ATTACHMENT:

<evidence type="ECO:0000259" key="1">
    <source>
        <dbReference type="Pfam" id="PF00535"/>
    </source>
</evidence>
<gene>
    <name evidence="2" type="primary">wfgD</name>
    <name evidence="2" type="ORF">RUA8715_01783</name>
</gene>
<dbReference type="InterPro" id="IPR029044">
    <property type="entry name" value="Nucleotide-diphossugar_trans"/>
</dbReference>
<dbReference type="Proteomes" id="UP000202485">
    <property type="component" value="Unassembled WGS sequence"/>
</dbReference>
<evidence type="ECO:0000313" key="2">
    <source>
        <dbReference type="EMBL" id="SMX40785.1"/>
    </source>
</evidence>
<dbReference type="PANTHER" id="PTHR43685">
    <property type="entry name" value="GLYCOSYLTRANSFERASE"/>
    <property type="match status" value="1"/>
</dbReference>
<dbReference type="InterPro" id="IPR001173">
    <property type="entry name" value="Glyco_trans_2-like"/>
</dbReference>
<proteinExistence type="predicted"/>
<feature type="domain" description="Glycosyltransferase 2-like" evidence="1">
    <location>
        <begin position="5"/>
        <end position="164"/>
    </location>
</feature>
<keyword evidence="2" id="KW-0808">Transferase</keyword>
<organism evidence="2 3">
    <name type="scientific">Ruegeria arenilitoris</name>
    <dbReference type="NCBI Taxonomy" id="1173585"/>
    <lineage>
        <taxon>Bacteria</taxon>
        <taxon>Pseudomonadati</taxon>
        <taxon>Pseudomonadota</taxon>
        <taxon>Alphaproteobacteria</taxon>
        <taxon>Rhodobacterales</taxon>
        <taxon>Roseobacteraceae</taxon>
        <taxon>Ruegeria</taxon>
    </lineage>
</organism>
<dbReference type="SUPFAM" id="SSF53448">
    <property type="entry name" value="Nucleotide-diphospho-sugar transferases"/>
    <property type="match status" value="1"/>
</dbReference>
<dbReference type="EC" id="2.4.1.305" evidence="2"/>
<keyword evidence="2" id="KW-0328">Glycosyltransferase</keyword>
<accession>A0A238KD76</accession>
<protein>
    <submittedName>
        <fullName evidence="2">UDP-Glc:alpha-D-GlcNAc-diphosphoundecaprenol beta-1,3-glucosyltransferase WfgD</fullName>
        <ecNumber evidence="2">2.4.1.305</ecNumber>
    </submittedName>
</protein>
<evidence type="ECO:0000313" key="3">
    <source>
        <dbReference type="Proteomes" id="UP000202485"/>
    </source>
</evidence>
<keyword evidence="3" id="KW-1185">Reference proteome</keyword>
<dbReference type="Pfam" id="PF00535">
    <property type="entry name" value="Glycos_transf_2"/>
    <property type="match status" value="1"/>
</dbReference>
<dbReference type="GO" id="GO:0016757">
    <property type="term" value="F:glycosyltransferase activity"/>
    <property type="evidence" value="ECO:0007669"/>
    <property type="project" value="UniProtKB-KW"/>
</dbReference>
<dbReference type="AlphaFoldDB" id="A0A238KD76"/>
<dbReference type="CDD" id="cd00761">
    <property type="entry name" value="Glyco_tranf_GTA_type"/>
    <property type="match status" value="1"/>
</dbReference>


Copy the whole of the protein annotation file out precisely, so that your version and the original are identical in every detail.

<evidence type="ECO:0000259" key="1">
    <source>
        <dbReference type="Pfam" id="PF00535"/>
    </source>
</evidence>
<gene>
    <name evidence="2" type="primary">wfgD</name>
    <name evidence="2" type="ORF">RUA8715_01783</name>
</gene>
<dbReference type="InterPro" id="IPR029044">
    <property type="entry name" value="Nucleotide-diphossugar_trans"/>
</dbReference>
<dbReference type="Proteomes" id="UP000202485">
    <property type="component" value="Unassembled WGS sequence"/>
</dbReference>
<evidence type="ECO:0000313" key="2">
    <source>
        <dbReference type="EMBL" id="SMX40785.1"/>
    </source>
</evidence>
<dbReference type="PANTHER" id="PTHR43685">
    <property type="entry name" value="GLYCOSYLTRANSFERASE"/>
    <property type="match status" value="1"/>
</dbReference>
<dbReference type="InterPro" id="IPR001173">
    <property type="entry name" value="Glyco_trans_2-like"/>
</dbReference>
<proteinExistence type="predicted"/>
<feature type="domain" description="Glycosyltransferase 2-like" evidence="1">
    <location>
        <begin position="5"/>
        <end position="164"/>
    </location>
</feature>
<keyword evidence="2" id="KW-0808">Transferase</keyword>
<organism evidence="2 3">
    <name type="scientific">Ruegeria arenilitoris</name>
    <dbReference type="NCBI Taxonomy" id="1173585"/>
    <lineage>
        <taxon>Bacteria</taxon>
        <taxon>Pseudomonadati</taxon>
        <taxon>Pseudomonadota</taxon>
        <taxon>Alphaproteobacteria</taxon>
        <taxon>Rhodobacterales</taxon>
        <taxon>Roseobacteraceae</taxon>
        <taxon>Ruegeria</taxon>
    </lineage>
</organism>
<dbReference type="SUPFAM" id="SSF53448">
    <property type="entry name" value="Nucleotide-diphospho-sugar transferases"/>
    <property type="match status" value="1"/>
</dbReference>
<dbReference type="EC" id="2.4.1.305" evidence="2"/>
<keyword evidence="2" id="KW-0328">Glycosyltransferase</keyword>
<accession>A0A238KD76</accession>
<protein>
    <submittedName>
        <fullName evidence="2">UDP-Glc:alpha-D-GlcNAc-diphosphoundecaprenol beta-1,3-glucosyltransferase WfgD</fullName>
        <ecNumber evidence="2">2.4.1.305</ecNumber>
    </submittedName>
</protein>
<evidence type="ECO:0000313" key="3">
    <source>
        <dbReference type="Proteomes" id="UP000202485"/>
    </source>
</evidence>
<keyword evidence="3" id="KW-1185">Reference proteome</keyword>
<dbReference type="Pfam" id="PF00535">
    <property type="entry name" value="Glycos_transf_2"/>
    <property type="match status" value="1"/>
</dbReference>
<dbReference type="GO" id="GO:0016757">
    <property type="term" value="F:glycosyltransferase activity"/>
    <property type="evidence" value="ECO:0007669"/>
    <property type="project" value="UniProtKB-KW"/>
</dbReference>
<dbReference type="AlphaFoldDB" id="A0A238KD76"/>
<dbReference type="CDD" id="cd00761">
    <property type="entry name" value="Glyco_tranf_GTA_type"/>
    <property type="match status" value="1"/>
</dbReference>